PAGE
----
David Ligare at Winfield Gallery June 3rd – July 5th

David Ligare’s and John Steinbeck’s visionary California is lush, edenic and pastoral. But the pastoral is a tricky designation. Traditionally, it signifies cultivated and harmonious space between wilderness and civilization. When the world is too much with us, the pastoral soothes. Cultivated nature restores sanity. We bend our knees. Find solace. To look at a Ligare painting seems an act of sanity, just as reading Steinbeck’s descriptions of the land connect us to the haunted beauty of Central California. Even when California hills are bathed in late afternoon light—Ligare’s favored time– change hovers. Steinbeck’s narrative is Ligare’s vision: we gaze longingly at the ideal, knowing it’s elusive, that light fades.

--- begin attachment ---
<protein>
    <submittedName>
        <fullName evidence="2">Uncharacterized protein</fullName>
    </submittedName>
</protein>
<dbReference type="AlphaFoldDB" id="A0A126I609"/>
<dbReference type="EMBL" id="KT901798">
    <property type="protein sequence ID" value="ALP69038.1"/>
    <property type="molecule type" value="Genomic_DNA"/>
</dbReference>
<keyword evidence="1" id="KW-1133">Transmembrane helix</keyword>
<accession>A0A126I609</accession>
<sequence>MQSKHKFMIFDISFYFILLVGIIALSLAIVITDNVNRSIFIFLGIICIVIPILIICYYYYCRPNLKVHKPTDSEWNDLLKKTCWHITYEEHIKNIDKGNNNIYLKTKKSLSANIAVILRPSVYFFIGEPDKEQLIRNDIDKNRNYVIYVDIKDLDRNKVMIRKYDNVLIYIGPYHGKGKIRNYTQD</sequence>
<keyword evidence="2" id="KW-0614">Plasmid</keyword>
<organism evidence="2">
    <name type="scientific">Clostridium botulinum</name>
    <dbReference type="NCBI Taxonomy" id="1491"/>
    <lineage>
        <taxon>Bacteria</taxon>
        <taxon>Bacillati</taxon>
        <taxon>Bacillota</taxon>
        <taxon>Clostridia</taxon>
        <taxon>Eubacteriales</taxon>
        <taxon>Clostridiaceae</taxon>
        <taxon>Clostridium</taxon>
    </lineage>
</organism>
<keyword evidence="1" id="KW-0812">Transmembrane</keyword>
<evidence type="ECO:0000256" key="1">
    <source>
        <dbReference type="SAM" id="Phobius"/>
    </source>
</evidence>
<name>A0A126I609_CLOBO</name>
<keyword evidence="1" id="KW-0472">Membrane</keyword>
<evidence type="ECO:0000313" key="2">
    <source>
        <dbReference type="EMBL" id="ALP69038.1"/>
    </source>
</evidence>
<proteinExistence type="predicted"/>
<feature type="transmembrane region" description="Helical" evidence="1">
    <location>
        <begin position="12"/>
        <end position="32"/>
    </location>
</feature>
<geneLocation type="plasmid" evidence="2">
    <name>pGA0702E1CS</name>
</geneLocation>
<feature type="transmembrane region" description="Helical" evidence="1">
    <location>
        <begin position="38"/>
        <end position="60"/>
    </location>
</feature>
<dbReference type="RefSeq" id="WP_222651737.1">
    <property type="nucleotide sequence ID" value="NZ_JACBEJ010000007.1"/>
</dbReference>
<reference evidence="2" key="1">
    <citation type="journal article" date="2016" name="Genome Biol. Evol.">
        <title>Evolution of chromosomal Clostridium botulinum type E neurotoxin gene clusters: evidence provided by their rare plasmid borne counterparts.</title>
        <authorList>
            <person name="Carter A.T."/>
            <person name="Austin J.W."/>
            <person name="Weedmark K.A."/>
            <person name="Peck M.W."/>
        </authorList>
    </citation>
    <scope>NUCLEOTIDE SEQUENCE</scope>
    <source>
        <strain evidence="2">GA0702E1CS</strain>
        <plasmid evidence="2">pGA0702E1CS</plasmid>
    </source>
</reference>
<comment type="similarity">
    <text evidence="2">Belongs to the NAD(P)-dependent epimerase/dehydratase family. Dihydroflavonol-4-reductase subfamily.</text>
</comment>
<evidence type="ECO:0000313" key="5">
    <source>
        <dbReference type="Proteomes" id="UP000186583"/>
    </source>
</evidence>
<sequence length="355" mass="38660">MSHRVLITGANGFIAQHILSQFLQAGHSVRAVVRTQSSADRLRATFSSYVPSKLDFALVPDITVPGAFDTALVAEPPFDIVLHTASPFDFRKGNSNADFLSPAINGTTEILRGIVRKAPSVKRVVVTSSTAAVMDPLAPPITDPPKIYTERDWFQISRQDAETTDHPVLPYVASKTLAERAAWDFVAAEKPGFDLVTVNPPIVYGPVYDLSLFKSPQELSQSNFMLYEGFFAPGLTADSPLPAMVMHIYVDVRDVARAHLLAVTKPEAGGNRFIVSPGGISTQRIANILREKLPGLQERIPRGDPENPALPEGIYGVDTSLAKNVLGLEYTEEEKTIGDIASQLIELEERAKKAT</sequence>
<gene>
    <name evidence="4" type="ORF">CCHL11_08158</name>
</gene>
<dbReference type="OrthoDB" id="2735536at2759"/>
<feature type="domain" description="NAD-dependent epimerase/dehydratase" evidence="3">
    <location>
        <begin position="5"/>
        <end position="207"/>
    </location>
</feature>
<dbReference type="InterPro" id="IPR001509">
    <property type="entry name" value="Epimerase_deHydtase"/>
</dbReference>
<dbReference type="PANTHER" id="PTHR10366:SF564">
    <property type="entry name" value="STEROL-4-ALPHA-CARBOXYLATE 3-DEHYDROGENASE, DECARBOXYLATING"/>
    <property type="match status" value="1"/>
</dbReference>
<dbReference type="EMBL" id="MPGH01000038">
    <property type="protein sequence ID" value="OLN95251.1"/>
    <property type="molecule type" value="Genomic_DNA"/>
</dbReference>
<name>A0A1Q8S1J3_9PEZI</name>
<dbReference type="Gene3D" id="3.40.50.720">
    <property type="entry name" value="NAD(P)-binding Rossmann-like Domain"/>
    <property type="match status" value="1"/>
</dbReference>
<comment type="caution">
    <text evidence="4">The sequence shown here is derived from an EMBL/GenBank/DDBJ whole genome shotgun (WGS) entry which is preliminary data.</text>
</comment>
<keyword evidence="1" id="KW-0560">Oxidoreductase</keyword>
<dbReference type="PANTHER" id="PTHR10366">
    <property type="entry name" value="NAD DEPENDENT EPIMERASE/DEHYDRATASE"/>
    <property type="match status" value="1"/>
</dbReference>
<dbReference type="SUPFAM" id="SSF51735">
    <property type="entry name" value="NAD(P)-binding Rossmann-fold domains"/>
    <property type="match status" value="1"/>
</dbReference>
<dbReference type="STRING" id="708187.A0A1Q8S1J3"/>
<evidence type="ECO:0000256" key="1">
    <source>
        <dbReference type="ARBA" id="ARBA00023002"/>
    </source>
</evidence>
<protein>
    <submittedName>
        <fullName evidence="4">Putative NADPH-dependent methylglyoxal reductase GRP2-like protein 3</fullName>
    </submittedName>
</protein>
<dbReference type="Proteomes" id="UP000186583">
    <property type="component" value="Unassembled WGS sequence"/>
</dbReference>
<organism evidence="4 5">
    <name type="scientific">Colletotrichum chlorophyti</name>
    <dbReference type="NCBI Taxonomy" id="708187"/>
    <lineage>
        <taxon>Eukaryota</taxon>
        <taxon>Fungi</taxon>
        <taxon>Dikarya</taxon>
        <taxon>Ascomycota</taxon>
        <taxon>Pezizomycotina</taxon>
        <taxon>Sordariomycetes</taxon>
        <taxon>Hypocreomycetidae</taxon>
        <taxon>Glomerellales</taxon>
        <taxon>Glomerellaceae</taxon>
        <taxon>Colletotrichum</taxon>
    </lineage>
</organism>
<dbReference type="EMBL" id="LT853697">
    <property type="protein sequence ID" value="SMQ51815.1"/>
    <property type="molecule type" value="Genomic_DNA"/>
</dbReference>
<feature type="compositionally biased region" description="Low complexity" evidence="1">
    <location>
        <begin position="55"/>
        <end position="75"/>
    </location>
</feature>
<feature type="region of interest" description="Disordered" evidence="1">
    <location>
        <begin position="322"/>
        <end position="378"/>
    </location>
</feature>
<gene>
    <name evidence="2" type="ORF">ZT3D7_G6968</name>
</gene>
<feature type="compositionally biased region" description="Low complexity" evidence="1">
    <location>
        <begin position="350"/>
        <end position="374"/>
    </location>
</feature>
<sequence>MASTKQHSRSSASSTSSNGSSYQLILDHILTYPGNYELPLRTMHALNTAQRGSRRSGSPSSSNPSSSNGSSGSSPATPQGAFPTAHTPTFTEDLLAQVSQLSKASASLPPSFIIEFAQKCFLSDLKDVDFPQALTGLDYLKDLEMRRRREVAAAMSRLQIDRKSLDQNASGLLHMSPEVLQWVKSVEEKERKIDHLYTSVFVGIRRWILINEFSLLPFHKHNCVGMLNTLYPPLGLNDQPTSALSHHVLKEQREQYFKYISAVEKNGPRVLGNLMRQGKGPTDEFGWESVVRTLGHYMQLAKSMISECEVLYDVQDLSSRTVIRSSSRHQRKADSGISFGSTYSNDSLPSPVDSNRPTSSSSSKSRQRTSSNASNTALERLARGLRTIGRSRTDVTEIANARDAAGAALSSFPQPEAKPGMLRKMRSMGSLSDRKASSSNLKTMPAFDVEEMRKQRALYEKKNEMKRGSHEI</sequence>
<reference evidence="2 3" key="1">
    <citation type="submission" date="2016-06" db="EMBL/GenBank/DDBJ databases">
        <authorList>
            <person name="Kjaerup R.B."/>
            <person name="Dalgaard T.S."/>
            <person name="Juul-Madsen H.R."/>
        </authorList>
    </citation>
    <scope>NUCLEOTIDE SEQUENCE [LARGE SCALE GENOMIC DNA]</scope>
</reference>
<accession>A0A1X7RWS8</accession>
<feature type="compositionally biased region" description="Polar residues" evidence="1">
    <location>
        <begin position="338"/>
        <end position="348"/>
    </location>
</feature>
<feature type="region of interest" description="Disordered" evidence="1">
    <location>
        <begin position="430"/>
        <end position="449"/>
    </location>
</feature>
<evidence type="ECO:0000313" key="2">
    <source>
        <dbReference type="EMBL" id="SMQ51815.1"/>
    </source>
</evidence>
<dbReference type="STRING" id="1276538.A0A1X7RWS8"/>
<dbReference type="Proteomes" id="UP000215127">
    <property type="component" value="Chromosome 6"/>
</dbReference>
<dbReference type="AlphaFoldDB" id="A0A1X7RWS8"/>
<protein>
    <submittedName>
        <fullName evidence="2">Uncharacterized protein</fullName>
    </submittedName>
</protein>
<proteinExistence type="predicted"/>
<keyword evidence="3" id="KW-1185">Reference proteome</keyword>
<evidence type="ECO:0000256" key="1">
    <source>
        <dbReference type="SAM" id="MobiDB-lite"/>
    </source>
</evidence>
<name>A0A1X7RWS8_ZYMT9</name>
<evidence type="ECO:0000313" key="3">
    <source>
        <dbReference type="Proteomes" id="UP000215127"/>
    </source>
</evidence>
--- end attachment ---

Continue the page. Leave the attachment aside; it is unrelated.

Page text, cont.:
Both Steinbeck’s and Ligare’s California landscapes are sharply etched and deeply felt. This matter of seeing is no mean task, for it involves a kind of double vision; keen sight and insight. Artist and writer pay rapt attention to the changing colors of California hills–tawny, golden, sear. Both love “dumpling summer clouds,” “round comfortable oaks,” and hills “bathed in pale cold sunshine.” Ligare’s paintings capture his own “wonder of light on an object.” Steinbeck’s Cannery Row is a place that exists in the “hour of pearl,” a time between darkness and dawn, a time bathed in mystery.

In a Ligare painting and a Steinbeck novel, the perceiving eye and the human heart are joined so that familiar landscapes and ordinary light are transformed, our own understanding of place reconfigured.

—Susan Shillinglaw,
Author of Carol & John Steinbeck: Portrait of a Marriage

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